Sometimes I ponder the rationale behind using fireworks in celebration of winning wars or other political and religious fighting but it is very much the done thing nowadays. Think 4th July – the American War of Independence – the war with England for independence, Bonfire Night – religious fighting, Victory Day in Russia – the end of WWII and they are all celebrated with fireworks.
In some respects, it is challenging the explosive power of bombs and artillery and changing them into something truly beautiful.
Yesterday evening, for example, the skies over Moscow were alight with the sights, sounds and aromas of fireworks as the people of Russia celebrated Victory Day in the heart of Russia. The public holiday is in recognition of the eventual overthrowing of Hitler’s Nazi regime and the end of World War II.
Whilst the UK lost over 450 thousand lives which were around 10% of the population of the UK and its colonies which at the time stood at just over 47 million, the Soviet Union lost a staggering 43.3 million lives, 27 million of which were serving in the armed forces.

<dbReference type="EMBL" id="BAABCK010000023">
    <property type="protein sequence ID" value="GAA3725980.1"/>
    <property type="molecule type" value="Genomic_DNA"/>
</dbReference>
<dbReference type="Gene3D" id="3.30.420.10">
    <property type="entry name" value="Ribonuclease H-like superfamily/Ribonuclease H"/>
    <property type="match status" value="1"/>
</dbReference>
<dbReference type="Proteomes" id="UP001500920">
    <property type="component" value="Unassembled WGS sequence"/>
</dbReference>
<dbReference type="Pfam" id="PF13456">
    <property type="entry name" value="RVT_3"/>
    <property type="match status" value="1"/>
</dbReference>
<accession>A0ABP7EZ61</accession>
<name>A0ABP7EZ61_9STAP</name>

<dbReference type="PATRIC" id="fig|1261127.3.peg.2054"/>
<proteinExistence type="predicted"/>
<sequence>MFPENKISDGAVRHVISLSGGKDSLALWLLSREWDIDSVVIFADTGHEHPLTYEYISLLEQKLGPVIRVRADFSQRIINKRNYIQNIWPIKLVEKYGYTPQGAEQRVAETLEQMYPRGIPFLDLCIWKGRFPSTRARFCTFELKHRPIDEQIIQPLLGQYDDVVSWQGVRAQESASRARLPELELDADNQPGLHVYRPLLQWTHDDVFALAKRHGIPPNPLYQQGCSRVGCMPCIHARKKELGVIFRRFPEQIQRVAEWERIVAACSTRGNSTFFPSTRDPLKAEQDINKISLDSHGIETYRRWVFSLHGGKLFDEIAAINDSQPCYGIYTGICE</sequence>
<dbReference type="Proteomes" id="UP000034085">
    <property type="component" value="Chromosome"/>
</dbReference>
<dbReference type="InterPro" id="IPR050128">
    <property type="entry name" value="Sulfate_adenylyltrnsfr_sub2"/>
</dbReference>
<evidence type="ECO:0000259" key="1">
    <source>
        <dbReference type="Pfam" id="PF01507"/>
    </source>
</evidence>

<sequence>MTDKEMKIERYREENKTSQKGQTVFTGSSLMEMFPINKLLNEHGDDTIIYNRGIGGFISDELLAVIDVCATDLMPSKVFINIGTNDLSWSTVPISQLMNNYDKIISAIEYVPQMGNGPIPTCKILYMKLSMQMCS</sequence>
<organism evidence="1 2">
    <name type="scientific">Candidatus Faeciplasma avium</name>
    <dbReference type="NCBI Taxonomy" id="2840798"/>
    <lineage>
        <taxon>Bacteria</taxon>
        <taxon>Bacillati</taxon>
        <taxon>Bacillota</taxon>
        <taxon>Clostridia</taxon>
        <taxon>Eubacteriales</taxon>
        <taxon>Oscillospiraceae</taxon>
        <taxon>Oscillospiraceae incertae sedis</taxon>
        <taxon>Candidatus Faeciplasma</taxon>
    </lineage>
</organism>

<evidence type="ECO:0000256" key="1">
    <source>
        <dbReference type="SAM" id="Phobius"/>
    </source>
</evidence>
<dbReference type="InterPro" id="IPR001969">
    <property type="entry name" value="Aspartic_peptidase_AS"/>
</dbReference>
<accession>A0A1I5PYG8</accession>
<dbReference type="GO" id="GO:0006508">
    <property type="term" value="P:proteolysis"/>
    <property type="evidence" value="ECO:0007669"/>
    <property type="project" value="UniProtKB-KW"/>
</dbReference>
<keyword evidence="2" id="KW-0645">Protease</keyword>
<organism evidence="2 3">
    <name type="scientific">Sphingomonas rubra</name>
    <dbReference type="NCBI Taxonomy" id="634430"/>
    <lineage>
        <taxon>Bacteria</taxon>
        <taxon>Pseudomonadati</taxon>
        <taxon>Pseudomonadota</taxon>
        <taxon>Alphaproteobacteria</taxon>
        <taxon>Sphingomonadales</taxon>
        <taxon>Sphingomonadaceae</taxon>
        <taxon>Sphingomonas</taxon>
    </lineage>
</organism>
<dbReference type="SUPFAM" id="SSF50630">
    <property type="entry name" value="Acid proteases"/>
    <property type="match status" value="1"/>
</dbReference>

In the years between the signing of the treaty and today, the celebration of Victory Day has come and gone a few times. However, when the enigmatic Vladimir Putin came to power in 1999, he wanted to promote celebration and pride of the efforts of the people who lost their lives fighting for freedom. His belief being along the same lines as our own ‘lest they be forgotten’ ethos but instead of the usual sombre military marches and laying of wreaths, they should be able to accommodate both accept that the war was hard-fought but ultimately good won out.
This year saw the usual military parade followed by a huge fireworks display. The fireworks were being fired from 14 different locations across the city and for 15 minutes all eyes were trained to the clear skies as they were filled with breathtaking colour explosions incorporating any number of different effects.
Mr Putin’s address to the gathered Russian Military forces and dignitaries was really touching:
“We will do everything, everything in order that no-one ever dare unleash war again. They will not threaten our children, our homes, our land. We will do everything to enforce safety in Russia. Glory to this nation of victors. Happy Victory Day. Glory to Russia’
It is clear that at least while ever Mr Putin remains at the helm, we can expect celebrations, parades and of course beautiful fireworks in recognition of the loves and lives lost in the name of war.